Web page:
The Porous School. Steven Holl Architects: Visual Arts Building, University of Iowa

Ecology doesn’t need to show off. It can be a natural part of the building, woven into the general design, and choice of materials and details. We wanted to kick off this dossier on sustainability with a project that is before anything else architecture – beautiful, appropriate, refined and humanly scaled. Yet Steven Holl’s newest addition to the Iowa campus is also the result of a sustainability concept that is highly innovative and centered on the connection to the environment and the people that use it. And this up to the things that don’t really show in calculations, or in architectural photographs, for that matter: being able to open a window, escaping glare or just feeling good inside (Zeppelin)

Project, text: Steven Holl Architects
Photo: Iwan Baan, Eric Dean, Chris McVoy

The new Visual Arts facility for the University of Iowa’s School of Art and Art History provides 126,000 sf of loft- like space for all visual arts media, from ancient metalsmithing techniques to the most advanced virtual reality technologies, including Ceramics, 3D Design, Metal Arts & Jewelry, Sculpture, Printmaking, Painting & Drawing, Graphic Design, Intermedia, Video Art, and Photography.

Also housed are galleries, faculty offices, an outdoor rooftop studio, and teaching spaces for Art History.

The Visual Arts Building replaces an original arts building from 1936, which was heavily damaged during a flood of the University of Iowa campus in June 2008. The new building forms an Arts Quad with Art Building West, which was also designed by Steven Holl Architects and has drawn students from all over campus to its social spaces and library since opening in 2006. Together they form a visual arts campus for theorizing, teaching and making art.

*Site plan (left). In the lower part of the image, Art Building West, also designed by Steven Holl.

While the 2006 Arts Building West is horizontally porous and of planar composition, the new building is vertically porous and volumetrically composed. The aim of maximum interaction between all departments of the school takes shape in social circulation spaces.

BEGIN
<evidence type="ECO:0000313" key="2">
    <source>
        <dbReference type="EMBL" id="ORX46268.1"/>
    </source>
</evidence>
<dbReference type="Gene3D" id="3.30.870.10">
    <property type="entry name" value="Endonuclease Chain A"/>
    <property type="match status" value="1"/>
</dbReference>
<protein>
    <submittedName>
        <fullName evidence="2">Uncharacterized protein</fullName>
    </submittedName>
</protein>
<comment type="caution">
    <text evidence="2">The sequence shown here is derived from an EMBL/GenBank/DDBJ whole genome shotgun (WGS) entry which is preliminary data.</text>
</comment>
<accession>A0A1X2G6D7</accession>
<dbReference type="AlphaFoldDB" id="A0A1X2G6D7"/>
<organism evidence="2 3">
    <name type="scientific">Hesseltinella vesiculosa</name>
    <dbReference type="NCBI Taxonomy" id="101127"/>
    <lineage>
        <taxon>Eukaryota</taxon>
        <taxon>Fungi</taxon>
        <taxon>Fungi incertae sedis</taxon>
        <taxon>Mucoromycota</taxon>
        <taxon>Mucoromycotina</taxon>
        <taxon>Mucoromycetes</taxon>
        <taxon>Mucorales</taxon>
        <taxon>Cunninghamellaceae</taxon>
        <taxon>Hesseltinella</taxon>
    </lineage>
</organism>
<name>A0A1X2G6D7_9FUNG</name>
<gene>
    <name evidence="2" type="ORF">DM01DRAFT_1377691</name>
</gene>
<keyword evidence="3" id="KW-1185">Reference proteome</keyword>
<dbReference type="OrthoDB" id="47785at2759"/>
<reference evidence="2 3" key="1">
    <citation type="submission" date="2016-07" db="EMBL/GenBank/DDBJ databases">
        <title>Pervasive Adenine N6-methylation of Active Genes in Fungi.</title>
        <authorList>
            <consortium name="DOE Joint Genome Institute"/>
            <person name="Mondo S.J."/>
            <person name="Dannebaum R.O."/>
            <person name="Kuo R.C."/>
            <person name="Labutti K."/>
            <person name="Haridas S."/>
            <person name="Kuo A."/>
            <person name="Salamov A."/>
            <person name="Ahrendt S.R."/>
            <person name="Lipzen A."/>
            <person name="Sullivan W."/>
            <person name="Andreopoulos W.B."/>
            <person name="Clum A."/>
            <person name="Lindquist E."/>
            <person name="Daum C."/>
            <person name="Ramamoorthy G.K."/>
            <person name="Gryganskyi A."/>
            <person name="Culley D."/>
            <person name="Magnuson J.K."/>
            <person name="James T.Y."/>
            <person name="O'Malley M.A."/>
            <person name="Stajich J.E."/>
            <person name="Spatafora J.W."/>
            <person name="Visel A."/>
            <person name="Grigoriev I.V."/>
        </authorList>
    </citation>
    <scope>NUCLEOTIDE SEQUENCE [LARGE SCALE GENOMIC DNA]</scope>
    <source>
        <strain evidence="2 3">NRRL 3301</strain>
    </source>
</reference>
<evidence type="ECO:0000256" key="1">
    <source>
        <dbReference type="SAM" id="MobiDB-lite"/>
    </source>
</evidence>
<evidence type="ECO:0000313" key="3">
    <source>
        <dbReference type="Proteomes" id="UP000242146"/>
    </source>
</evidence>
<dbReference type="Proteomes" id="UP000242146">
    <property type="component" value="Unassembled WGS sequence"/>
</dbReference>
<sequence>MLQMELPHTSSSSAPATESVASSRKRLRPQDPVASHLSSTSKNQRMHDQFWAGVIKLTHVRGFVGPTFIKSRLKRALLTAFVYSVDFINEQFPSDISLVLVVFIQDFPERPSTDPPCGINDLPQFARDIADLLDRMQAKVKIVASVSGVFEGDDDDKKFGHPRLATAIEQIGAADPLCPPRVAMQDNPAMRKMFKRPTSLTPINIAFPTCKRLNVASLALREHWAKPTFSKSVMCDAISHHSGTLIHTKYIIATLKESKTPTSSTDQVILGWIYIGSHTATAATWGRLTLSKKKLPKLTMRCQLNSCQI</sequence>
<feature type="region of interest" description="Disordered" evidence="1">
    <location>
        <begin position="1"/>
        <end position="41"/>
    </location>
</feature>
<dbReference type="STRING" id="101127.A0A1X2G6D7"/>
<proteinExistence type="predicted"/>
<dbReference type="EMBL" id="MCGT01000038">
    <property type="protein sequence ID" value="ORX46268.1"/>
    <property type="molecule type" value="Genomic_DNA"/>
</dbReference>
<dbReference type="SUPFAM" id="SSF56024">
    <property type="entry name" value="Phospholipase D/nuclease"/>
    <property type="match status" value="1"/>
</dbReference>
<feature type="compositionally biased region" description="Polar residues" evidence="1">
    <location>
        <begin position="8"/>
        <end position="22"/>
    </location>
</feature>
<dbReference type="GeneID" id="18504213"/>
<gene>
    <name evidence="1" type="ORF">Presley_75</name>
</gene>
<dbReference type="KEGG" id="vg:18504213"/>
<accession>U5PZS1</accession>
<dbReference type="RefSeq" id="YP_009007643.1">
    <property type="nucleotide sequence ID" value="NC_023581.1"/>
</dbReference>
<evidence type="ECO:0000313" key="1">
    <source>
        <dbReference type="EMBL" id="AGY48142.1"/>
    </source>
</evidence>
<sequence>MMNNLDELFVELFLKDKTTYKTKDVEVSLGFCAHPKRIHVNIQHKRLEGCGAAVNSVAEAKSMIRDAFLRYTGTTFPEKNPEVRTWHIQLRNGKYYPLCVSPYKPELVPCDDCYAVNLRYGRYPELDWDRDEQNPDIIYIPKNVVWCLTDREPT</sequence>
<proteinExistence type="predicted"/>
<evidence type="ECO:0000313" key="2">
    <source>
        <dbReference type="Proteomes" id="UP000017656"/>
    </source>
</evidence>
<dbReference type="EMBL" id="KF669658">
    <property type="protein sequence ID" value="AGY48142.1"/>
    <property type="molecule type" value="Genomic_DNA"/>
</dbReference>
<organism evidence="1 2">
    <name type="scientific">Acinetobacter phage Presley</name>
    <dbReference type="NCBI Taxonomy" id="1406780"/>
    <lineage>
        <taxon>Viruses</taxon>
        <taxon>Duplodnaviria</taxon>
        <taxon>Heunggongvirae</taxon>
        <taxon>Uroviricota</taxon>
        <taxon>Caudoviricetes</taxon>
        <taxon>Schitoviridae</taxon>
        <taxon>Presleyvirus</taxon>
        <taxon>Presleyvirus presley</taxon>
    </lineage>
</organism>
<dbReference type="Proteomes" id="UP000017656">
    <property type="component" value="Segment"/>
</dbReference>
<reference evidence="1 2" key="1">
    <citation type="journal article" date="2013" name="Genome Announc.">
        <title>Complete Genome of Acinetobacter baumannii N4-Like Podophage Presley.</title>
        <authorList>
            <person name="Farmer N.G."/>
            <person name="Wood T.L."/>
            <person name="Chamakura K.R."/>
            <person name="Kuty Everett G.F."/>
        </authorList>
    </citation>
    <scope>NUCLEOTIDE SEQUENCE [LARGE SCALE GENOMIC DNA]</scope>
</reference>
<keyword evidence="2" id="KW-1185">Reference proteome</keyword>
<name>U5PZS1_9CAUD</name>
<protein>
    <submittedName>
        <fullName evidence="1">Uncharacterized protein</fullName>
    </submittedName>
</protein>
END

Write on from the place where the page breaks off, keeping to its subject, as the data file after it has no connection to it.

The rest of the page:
*Visual Arts Building and Arts Building Westy form a new Arts Quad, and a public space – the “Arts Meadow”

Interconnection: Horizontal Programs, Vertical Porosity

In a school of the arts today, interconnection and crossover, made increasingly possible through digital techniques, are of fundamental importance. Interdisciplinary collaboration between the School’s various art departments is facilitated in the vertical carving out of large open floor plates.


Students can see activities ongoing across these openings and be encouraged to interact and meet.

* ground level (left), 1st floor (right) plans

*3rd level (left), 4th level (right) plans

Further interconnection is facilitated by glass partitions along the studio walls adjacent to internal circulation.

Multiple Centers of Light

Natural light and ventilation reach into the core of the building via “centers of light.”

The seven vertical cutouts are characterized by a language of shifted layers, where one floor plate slides past another.

This geometry creates multiple balconies, providing outdoor meeting spaces and informal exterior working space, further encouraging interaction between the building’s four levels.

Stairs as Vertical Social Condensers, Corridors as Horizontal Meeting Spaces

Stairs are shaped to enable informal meeting, interaction and discussion.

Some stairs stop at generous landings with tables and chairs, others open onto lounge spaces with sofas, for informal collaborative work.

Campus Space Definition/Porosity

The original grid of the campus breaks up at the Iowa River, becoming organic as it hits the limestone bluff. The Arts West building reflects this irregular geometry in fuzzy edges. The new building picks up the campus grid again in its simple plan, defining the new campus space of the “arts meadow.”

Material Resonance, Ecological Innovation

Natural ventilation is achieved via operable windows and skylights. A punched concrete frame structure creates a thermal mass at the exterior while “bubble” slabs provide radiant cooling and heating. A Rheinzink skin in weathering blue-green is perforated for sun shade on the southwest and southeast.

The sustainability concept will be detailed in another article about sustainability engineer Transsolar.

Info, credits

Client: University of Iowa,
Place: Iowa City, IA, United States
Period: 2010 – 2016
Architecture: Steven Holl Architects – Steven Holl (design architect, principal), Chris McVoy (senior partner in charge), Rychiee Espinosa (project architect, associate), JongSeo Lee, Garrick Ambrose, Filipe Taboada, Christiane Deptolla,, Garrett Ricciardi, Christopher Rotman, Christina Yessios, Johanna, Muszbek, Yiqing Zhao, Bell Ying Yi Cai (project team)
Associate architects: BNIM Architects
Structural engineer: Buro Happold, Structural Engineering Associates
Lighting consultant: L’Observatoire International
Sustainability engineer: Transsolar
Mechanical engineer: Design Engineers